some text
Teresa Groves

Paran Homes is breaking a long-held status quo with its entry into the Chattanooga housing market.

The Atlanta-based firm is building 50 single-family homes in Soddy-Daisy, Ooltewah and Collegedale, marking the first entry of a regional builder into the local housing market.

"To my knowledge, this is the first [firm] that we've had come in to develop homes," said Teresa Groves, executive officer at the Home Builders Association of Greater Chattanooga.

A handful of out-of-town firms have worked on single-family homes around the city, but they typically have ties to Chattanooga. Paran's recent purchases of 50 lots represents the biggest investment in the home building market by a major regional builder.

Southern Land Company, based in Franklin, Tenn., was recently named head developer over the Black Creek Mountain Community development going up at the feet of Aetna Mountain. But Southern Land Company CEO Tim Downey got his start in Chattanooga during the 1980s and worked on residential developments like Ram's Gate, Legends, Rosemere and Emerald Valley.

And off Highway 58, at a spot overlooking Chickamauga Lake, a Jacksonville, Fla.-based developer began working on a subdivision of single-family homes called Windward Preserve nearly a decade ago before the housing recession caused the project to go belly-up.

But the developer's leaders -- Rick Wheat and Jeff Ritchie -- were from Chattanooga and Soddy-Daisy, respectively.

Jason Farmer, RE/MAX agent representing the Paran homes, said the company's entry into this area is "a big compliment to Chattanooga."

"It's a cool thing," he said. "It's a testament to our city."

Farmer said the interest of a big, out-of-town group reflects well on the local housing market, showing that if things haven't fully rebounded from the housing bubble crash, they're at least looking up.

And the homes that Paran is building are higher-scale, in the $275,000 to 300,000 price range.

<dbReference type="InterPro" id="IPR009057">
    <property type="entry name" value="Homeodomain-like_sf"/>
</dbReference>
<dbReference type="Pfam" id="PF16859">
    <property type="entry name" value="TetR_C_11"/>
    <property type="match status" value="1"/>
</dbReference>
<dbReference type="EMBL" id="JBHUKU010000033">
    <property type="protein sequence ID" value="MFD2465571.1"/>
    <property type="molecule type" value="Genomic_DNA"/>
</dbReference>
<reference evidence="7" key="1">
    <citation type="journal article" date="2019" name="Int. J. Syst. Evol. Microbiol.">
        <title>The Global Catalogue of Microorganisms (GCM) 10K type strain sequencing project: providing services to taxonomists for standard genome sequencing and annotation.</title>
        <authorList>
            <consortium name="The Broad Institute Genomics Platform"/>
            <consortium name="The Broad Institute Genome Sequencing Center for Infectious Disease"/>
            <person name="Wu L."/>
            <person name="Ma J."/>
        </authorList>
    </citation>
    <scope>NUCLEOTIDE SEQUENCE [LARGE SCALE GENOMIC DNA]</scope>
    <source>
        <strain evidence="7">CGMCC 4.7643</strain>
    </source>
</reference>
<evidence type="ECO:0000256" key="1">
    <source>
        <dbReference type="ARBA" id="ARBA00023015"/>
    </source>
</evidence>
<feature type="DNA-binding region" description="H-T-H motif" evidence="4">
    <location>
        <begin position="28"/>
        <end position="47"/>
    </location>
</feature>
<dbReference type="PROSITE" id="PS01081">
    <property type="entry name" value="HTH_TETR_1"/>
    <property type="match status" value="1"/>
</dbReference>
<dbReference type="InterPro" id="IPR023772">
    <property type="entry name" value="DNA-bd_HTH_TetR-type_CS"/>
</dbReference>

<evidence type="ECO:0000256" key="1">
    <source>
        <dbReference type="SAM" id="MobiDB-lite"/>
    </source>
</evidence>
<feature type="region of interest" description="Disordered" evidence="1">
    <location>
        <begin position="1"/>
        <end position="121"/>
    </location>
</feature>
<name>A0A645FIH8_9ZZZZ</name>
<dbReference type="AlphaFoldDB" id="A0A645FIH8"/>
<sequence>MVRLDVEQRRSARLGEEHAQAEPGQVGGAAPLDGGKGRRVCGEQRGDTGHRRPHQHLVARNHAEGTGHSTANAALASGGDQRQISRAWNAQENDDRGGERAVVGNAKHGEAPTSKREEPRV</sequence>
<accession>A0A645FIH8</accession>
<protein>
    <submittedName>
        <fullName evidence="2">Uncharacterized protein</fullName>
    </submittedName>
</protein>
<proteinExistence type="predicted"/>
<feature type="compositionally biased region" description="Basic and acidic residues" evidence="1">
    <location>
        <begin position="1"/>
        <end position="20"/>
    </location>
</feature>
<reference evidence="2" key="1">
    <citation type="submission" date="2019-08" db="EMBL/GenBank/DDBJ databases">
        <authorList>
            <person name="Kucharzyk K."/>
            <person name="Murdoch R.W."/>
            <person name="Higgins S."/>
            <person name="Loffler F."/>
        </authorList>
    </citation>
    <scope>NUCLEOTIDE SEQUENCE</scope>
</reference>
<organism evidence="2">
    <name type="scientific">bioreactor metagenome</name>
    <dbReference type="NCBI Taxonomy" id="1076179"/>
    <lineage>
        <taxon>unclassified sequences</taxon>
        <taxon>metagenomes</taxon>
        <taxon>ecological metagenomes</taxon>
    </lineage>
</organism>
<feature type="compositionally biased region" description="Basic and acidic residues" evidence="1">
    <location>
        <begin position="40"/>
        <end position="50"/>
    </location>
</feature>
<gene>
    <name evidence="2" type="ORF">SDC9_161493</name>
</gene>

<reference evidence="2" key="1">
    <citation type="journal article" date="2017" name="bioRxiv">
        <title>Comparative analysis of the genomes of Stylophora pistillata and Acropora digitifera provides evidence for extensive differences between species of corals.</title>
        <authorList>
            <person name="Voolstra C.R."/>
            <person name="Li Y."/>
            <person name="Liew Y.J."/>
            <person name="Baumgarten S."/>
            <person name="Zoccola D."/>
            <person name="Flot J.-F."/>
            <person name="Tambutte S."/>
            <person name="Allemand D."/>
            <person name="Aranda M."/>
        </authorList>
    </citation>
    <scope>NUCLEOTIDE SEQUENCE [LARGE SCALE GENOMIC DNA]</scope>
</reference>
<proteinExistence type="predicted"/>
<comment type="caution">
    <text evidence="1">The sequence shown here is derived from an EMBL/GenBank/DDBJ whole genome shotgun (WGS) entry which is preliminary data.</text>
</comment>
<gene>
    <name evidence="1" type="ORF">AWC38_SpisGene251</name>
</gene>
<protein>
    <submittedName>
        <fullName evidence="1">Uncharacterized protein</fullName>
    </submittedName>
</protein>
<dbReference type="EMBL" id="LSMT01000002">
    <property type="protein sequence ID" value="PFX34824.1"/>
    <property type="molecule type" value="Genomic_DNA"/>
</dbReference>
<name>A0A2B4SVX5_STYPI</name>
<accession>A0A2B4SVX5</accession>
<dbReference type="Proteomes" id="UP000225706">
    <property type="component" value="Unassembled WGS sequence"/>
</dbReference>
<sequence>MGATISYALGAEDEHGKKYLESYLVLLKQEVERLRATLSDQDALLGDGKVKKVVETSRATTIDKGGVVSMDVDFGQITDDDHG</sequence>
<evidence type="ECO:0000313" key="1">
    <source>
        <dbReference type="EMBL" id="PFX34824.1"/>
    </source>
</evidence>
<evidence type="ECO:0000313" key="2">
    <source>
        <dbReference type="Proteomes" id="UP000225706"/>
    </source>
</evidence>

Farmer said clients and potential buyers that he has interacted with are "excited about the quality, the price and the floor plans."

"They're also really excited about the availability," he said.

Because Paran Homes -- a relatively young company, born in the latter 2000's -- has built and sold so many houses like the ones here, Farmer said buyers also get a "relatively easy and painless pre-sale process."

"[Paran has] done it enough where they've got it down," he said.

And although Paran is not a local company, Groves said their choosing to build in Chattanooga still has positive financial impact.

"An out-of-town developer will use local [subcontractors] and buy supplies," she said. "It helps in that sense."

Groves said she too sees the local housing market on the mend, although it has a shorter ways to go than other, larger city markets which suffered greater losses during the housing crash.

And she doesn't see Paran's entry into the Chattanooga area as necessarily pre-empting an influx of more large, non-local builders.

"Normally, they look at the size of cities," she said.

And Chattanooga in her opinion is still a smaller city, gaining some attention and interest, but not yet large enough to lure in all of the big boys -- which is OK for now.

Groves, although excited for what Paran is doing and what others may do here, still roots for Chattanooga's local builders to get in on the market rebound.

"We hope that our builders will be able to do a lot of the work," she said.

Contact staff writer Alex Green at or 423-757-6480.